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News, Research

Scientists Say That Cannabis Won’t Reduce Brain Cortical Thickness

Chane Leigh

by Chane Leigh

May 14, 2021 03:30 pm ET Estimated Read Time: 5 Minutes
Scientists Say That Cannabis Won’t Reduce Brain Cortical Thickness

A 2021 study found that cannabis is not associated with changes in the brains’ morphology and that these changes are rather caused by alcohol consumption. According to research, the human’s intellectual ability is linked to the structure of the brain, which includes the thickness of the cerebral cortex. Additionally, data suggests that “measuring the thickness of human cerebral cortex could provide powerful tools for diagnosing and studying a variety of neurodegenerative and psychiatric disorders” which demonstrates the importance of understanding what impacts cortical thickness as well as its significance. 

What is Cortical Thickness?

Cortical thickness refers to the thickness of the layers of the cerebral cortex is considered to be a brain morphometric measure of this thickness. The “human cerebral cortex is a highly folded sheet of neurons” where “the thickness of which varies between 1 and 4.5mm, with an overall average of approximately 2.5mm”. According to a 2014 study, children (10 years of age) with higher intelligence were found to have slightly thinner cortical thickness but by the time more intelligent individuals get to the age of 42, a thicker cortex is “associated with higher intelligence”. 

Larger brains tend to have thicker cortices when compared to smaller mammals such as shrews. It is also said that there is an approximately logarithmic relationship between “brain weight and cortical thickness”. In order to measure the thickness of the cortices, a magnetic resonance imagining (MRI) is taken of the brain which is then also useful for relating it to other measures. There are also differences in thickness throughout the brain, for example, the sensory cortex is thinner than the motor cortex.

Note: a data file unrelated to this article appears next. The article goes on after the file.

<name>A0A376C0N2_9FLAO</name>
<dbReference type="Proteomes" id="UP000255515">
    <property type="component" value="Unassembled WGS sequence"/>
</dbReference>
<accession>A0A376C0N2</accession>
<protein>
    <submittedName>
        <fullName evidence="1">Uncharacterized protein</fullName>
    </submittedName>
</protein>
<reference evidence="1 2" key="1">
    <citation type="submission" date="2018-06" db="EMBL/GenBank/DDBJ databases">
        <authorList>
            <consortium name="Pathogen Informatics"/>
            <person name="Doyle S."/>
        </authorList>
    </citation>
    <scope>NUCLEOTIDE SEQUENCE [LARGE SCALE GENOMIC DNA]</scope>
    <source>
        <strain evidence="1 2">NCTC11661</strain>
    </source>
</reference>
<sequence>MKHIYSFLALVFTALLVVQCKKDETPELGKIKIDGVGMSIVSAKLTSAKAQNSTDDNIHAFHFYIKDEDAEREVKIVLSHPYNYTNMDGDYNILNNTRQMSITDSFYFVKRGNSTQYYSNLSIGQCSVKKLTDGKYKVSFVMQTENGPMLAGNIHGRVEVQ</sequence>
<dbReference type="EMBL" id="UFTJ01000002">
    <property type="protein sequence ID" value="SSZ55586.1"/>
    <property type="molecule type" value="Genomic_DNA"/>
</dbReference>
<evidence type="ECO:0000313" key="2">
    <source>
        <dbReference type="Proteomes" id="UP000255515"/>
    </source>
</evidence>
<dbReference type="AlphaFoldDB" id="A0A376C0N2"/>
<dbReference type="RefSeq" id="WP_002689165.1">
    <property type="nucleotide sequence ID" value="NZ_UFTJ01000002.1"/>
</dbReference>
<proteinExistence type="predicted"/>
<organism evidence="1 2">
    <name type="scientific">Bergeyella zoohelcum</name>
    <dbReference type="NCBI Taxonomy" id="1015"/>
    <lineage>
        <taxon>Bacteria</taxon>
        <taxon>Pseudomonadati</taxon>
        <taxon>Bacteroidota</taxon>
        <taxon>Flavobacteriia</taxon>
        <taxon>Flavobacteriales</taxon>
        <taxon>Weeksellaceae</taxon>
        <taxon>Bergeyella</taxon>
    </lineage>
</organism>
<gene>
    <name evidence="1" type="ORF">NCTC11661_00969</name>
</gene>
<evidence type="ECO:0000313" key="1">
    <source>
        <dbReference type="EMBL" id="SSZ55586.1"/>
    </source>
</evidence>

Unfortunately, there are a lot of contradictory results on the trajectories in human cortical development which leads to inconsistency in research results. Fortunately, researchers have taken to understanding the influences on cortical thickness which includes genetics and environmental factors…and now it does not include cannabis use, but rather alcohol consumption.

Cannabis Was Originally Thought to Negatively Impact Brain Structure

A 2016 study took to understanding “adolescent cortical thickness pre-and-post marijuana’. The team of researchers began by stating that there are limited studies available that have followed the “pre-and post-initiation of alcohol and marijuana use to help identify to what extent discrepancies in structural brain integrity and pre-existing or substance-related”. The researchers, Joanna Jacobus, and team, followed 69 adolescents between the ages of 13 and 19. All of the participants underwent neurocognitive testing, neuroimaging as well as “substance use and mental health interviews”. This study suggests that “marijuana use (as adolescents) may interfere with thinning trajectories that contribute to morphological differences in young adulthood that are often observed in cross-section studies of heavy marijuana users”. Opposingly, new research suggests that alcohol use is the cause of reduction in cortical thickness-not cannabis use.